A Danish startup that threatens to disrupt traditional media agencies is coming to the UK

The relationship between traditional media agencies and marketers couldn’t be more strained, with concerns rife over agencies not being upfront about how much money they’re making from marketers.

It is against this backdrop that a Danish media agency that is not financially dependent on how much an advertiser spends because it takes a fixed monthly fee is poised to launch in the UK following successful debuts in Germany and the US.

It might sound too good to be true but it’s a pitch that was good enough to woo Volkswagen away from MediaCom in Germany earlier this year, as well as impressing Unilever’s Dollar Shave Club and Uber rival Lyft. The reason is down to a preference for artificial intelligence over humans when it comes to advising advertisers on media spend.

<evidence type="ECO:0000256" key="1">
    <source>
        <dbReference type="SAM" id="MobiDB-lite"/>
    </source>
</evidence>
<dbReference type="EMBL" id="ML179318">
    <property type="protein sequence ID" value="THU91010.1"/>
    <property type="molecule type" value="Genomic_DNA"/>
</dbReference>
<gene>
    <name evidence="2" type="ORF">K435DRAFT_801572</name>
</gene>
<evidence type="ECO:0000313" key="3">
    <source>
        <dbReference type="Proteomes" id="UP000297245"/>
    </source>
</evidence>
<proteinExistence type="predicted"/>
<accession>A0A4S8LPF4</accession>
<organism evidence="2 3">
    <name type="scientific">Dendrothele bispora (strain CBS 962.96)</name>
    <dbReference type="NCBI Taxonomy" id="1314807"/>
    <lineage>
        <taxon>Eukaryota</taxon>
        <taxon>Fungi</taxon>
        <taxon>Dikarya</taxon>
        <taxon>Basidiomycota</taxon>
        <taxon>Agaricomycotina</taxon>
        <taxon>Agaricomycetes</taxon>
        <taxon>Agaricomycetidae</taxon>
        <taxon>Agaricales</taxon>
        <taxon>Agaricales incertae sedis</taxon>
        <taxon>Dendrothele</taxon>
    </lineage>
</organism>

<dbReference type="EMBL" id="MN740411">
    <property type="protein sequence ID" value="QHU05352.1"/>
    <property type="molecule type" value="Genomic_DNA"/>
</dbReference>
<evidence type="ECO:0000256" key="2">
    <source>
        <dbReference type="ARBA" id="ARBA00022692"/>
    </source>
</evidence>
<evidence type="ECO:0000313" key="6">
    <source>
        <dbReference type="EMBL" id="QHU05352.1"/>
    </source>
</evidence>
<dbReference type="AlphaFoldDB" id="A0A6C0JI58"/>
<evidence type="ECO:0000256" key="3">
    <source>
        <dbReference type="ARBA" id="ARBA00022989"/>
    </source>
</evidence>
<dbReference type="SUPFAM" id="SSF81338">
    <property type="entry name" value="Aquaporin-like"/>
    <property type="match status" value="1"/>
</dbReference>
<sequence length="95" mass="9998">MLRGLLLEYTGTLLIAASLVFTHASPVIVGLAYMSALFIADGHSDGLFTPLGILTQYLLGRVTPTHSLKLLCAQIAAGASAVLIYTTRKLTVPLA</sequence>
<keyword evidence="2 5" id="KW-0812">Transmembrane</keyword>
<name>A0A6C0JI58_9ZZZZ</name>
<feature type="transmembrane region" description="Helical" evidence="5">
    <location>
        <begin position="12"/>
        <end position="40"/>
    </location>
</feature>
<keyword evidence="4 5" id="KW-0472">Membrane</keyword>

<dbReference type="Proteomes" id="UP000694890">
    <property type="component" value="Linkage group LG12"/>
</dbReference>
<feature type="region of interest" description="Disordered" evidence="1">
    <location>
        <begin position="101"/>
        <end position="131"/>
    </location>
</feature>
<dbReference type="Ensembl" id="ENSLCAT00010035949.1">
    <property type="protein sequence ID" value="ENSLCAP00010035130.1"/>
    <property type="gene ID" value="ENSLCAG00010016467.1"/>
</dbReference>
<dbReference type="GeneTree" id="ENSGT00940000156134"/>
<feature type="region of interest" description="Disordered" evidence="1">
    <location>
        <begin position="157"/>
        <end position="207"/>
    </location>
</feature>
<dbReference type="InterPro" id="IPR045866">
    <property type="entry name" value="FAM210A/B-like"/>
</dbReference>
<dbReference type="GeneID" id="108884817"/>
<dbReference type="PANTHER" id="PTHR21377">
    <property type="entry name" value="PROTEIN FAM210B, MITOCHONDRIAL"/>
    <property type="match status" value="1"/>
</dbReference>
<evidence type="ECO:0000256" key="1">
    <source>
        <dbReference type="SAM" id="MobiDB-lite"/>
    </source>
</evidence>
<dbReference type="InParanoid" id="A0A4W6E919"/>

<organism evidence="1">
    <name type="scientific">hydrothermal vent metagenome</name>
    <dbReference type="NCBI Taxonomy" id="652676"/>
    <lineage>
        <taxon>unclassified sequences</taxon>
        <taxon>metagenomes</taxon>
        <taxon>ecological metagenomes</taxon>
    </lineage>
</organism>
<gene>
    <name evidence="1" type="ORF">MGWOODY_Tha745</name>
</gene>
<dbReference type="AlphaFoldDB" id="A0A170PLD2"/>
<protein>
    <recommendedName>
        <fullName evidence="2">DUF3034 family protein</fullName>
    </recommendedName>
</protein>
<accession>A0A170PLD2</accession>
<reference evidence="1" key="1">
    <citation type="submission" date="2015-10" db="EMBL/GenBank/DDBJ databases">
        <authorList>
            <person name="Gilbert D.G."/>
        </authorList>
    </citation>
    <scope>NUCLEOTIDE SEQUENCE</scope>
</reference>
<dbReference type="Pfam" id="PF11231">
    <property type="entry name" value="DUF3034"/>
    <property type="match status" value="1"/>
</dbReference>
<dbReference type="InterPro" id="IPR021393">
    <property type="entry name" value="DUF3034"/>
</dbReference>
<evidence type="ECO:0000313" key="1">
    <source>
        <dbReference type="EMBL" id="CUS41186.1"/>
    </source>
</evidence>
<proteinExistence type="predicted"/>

Marketers use Blackwood Seven’s interface to buy across online and traditional channels like TV and radio, which media owners have made available via ad exchanges. The mix is optimised by an algorithm that uses data from various sources such as YouGov, Nielsen and ad spend trackers to predict the business results of a media plan, spanning everything from brand value to store traffic. Advertisers also plug in their own sales data, allowing them to see in near real-time which of their media investments are generating the best returns.

Like other artificial intelligence systems, the algorithm gets smarter the more data it is fed. Marketers can do all this from their smartphone whenever they want without the need for daily check-ins with their media agency or attempting to navigate a convoluted dashboard. And unlike media agencies, marketers need only pay a monthly SaaS fee to use the platform.

Running campaigns in this way negates any need for Blackwood Seven to cut secret deals with media companies due to the fact that it’s not reliant on the commission a traditional agency would get from total media spend. Nor is it bound to ad spend deals to publishers or of the habit of purchasing ad inventory to then sell on to clients at mark-up, as has been known to happen at their media agency counterparts.

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